Leonard vows to unite Scottish Labour with socialist agenda

New Scottish Labour leader Richard Leonard yesterday said he would lead the party as a 'movement for socialism' as he promised to win back lost voters with his radical policy agenda.

Richard Leonard outside the Glasgow Science Centre where the result was revealed. Picture: John Devlin
Richard Leonard outside the Glasgow Science Centre where the result was revealed. Picture: John Devlin

Leonard also promised a zero tolerance approach to “sexism, misogyny and sexual harassment” as he took over the leadership at a time when Westminster and Holyrood politics has been dogged with allegations of politicians acting inappropriately.

The former trade union organiser became the ninth Scottish Labour leader since devolution after comfortably defeating Anas Sarwar in a hard-fought battle for the Scottish Labour leadership.

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The victory of the left-winger over the more moderate candidate will secure Jeremy Corbyn’s influence on the party north of the border.

In his victory speech, Leonard said he would lead Scottish Labour “as a movement for real change, a movement for democracy and, yes, a movement for socialism”.

After one of the most bitter leadership elections seen in Scotland, Leonard secured a majority of votes amongst trade unionists and party members to defeat Sarwar.

As expected, Leonard won the vast majority of trade union votes, taking the affiliated category by 3,281 votes compared with 961 for Sarwar. Leonard won by a far narrower margin when it came to Labour members, polling 9,150 (51.8 per cent) compared with 8,514 (48.2 per cent) for Sarwar.

In the registered voters category Leonard polled 38 votes to Sarwar’s 41.

When all votes were tallied up, Leonard was out in front by a clear margin, polling 12,469 (57.6 per cent) compared with Sarwar’s 9,516.

In all 21,994 people voted in the election, 62 per cent of the 35,309 eligible to vote.

Leonard becomes leader at a particularly difficult time for the party.

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Divisions between the left and moderate wings of the party have been cruelly exposed during a nine week campaign. And the party is having to cope with the suspension last week of deputy leader Alex Rowley following harassment claims made by a former girlfriend.

In his victory speech at the Glasgow Science Centre, Leonard said he would set up a new independent route to deal with complaints and promised to tackle gender inequality in the party.

He said the under-representation of women would be tackled through the establishment of a Training Academy.

“It is clear though that we need to go further,” he said. “We need to change the very political culture. We need zero tolerance of sexism, misogyny and sexual harassment.

“We need training on equality and diversity for all Labour Party representatives and staff. And we all need an independent route for complaints.”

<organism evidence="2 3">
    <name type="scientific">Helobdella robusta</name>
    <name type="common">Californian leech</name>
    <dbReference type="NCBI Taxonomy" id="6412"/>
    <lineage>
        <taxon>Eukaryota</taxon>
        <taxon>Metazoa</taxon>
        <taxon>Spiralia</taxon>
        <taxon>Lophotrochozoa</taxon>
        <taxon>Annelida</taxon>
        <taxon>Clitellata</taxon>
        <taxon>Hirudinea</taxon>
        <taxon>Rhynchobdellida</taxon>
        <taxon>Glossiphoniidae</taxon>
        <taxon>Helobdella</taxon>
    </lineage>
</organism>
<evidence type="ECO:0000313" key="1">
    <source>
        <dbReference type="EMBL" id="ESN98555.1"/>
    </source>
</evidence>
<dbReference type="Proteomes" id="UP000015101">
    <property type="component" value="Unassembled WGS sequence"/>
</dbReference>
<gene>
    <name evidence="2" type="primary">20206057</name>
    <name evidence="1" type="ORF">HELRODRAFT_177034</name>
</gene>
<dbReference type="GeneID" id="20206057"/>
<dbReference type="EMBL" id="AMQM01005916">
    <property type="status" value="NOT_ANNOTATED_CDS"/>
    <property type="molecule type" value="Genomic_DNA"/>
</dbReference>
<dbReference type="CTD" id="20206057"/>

Leonard said he would unite the party under his vision and paid tribute to his “friend and comrade” Sarwar, saying that his defeated rival would have a “vital role” to play in the party. Sarwar said he would be pleased to serve in Leonard’s team.

Leonard added: “Whoever you voted for, we are one party, we are one movement, and we stand or fall together.”

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He said Sarwar had helped ensure that the leadership debate had also been one about ideas. “So that there is now a settled consensus established around a radical policy agenda for the Scottish Labour Party of extending public ownership, of tackling inequality, of more progressive taxation and of a redistribution of power.”

Former Labour voters would be won back by the party being “distinctively Labour, by being confident Labour, and under Jeremy Corbyn’s leadership, by being principled Labour again”.

The last few weeks saw both campaigns mired in a series of controversies. The integrity of the contest was questioned when Rowley was recorded expressing a preference for Leonard when, as caretaker leader, he was supposed to be neutral. Leonard’s spindoctor Stephen Low stood down after being caught using foul language to describe a comment made by Labour MSP Jackie Baillie.

Sarwar also had a difficult campaign. He relinquished shares in his family’s cash and carry firm after it came under fire for failing to recognise trade unions and to pay the living wage to all employers. He has also been criticised for sending his children to a fee-paying school.

Corbyn congratulated Leonard on being elected, and Sarwar on his energetic campaign.

He said: “Richard’s campaign offered a challenge to the rigged system that has benefited a wealthy elite and showed how he will lead Scottish Labour to transform society.

He added: “I look forward to campaigning with him in Scotland next week as we build a movement that will help our party win in Holyrood and Westminster, to transform our country for the many not the few.”